As mentioned above all three rings of the ring key are usually connected to a common connecting rod to which the valve for the G vent is also connected. Consequently all three rings are normally solidly linked together so that depression of one ring depresses all three. In a construction in accordance with the present invention, however, the F sharp ring must be capable of independent movement so as to control the valve for the additional vent as already described and this ring must still be able to control the valve for the G vent in the usual way. For this purpose the valve for the G vent may be operated by a sleeve to which the E and F rings of the ring key are connected and which is capable of being rocked by movement of the F sharp ring, and the valve from the further vent is operated by a spindle connected to the F sharp ring and capable of turning within the sleeve. When F sharp is to be played the F finger hole is closed as already described and the pressure on this ring keeps the valve for the G vent closed. Since, however, the F sharp ring is not depressed the valve for the further vent remains open and this further vent then takes the place of the F finger hole which has been closed.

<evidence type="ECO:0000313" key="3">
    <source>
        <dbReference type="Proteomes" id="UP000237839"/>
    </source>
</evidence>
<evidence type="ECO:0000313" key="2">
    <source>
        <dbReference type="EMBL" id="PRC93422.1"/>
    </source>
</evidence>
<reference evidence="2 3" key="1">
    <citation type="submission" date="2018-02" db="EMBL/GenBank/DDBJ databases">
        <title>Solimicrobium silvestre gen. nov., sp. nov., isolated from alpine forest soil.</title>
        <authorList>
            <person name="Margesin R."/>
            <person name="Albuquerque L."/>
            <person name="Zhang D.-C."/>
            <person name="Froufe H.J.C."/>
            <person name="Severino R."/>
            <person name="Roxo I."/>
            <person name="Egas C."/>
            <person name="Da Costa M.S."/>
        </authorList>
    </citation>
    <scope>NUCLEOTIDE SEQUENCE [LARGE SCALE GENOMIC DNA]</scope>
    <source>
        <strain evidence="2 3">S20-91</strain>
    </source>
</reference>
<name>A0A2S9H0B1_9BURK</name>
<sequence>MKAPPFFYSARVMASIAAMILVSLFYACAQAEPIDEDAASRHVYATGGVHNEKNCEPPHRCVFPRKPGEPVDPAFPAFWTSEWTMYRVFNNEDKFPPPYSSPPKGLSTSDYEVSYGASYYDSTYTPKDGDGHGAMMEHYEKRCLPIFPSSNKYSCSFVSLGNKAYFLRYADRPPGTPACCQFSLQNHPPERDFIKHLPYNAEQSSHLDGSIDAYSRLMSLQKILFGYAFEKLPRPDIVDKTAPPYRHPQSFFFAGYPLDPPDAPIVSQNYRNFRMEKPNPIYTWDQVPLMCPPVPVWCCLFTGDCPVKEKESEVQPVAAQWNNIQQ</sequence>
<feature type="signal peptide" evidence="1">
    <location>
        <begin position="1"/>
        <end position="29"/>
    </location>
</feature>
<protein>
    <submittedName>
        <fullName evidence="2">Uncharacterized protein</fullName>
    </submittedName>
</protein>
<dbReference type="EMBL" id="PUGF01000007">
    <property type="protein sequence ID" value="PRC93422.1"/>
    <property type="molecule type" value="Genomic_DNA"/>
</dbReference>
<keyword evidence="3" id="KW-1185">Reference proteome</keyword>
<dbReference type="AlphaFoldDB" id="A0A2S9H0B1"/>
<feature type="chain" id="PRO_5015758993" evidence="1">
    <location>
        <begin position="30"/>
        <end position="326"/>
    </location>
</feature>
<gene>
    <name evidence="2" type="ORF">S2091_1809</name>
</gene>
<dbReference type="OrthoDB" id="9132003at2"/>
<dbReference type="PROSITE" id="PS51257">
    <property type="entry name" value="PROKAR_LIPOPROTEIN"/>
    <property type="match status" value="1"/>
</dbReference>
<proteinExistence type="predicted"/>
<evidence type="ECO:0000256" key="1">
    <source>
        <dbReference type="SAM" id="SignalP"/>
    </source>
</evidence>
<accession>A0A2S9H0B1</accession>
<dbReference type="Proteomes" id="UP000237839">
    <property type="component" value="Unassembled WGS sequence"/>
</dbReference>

A construction in accordance with the invention will now be described in more detail with reference to the accompanying drawings in which:

FIGURE 1 is a view to an enlarged scale of part of the bottom joint of a clarinet constructed in accordance with the Boehrn system; and,

FIGURE 2 is a cross-sectional view to a further enlarged scale seen on the line IIII in FIGURE 1.

FIGURE 1 shows only the parts of the instrument with which the present invention is concerned. These comprise three finger holes 1, 2 and 3 which are normally controlled by three fingers of the right hand and correspond in the middle register to the notes F sharp, F and E respectively. In addition there is a vent 4 corresponding to note G and controlled by a valve 5. This is mounted on an arm 6 pivoted about a screw 7 extending through a bracket 8 secured to the body of the instrument indicated as 9. The valve is spring loaded into the open position by means of a spring not seen in the drawings and an extension 10 of the arm 6 bears against the body 9 and limits movement of the valve 5 away from the vent 4.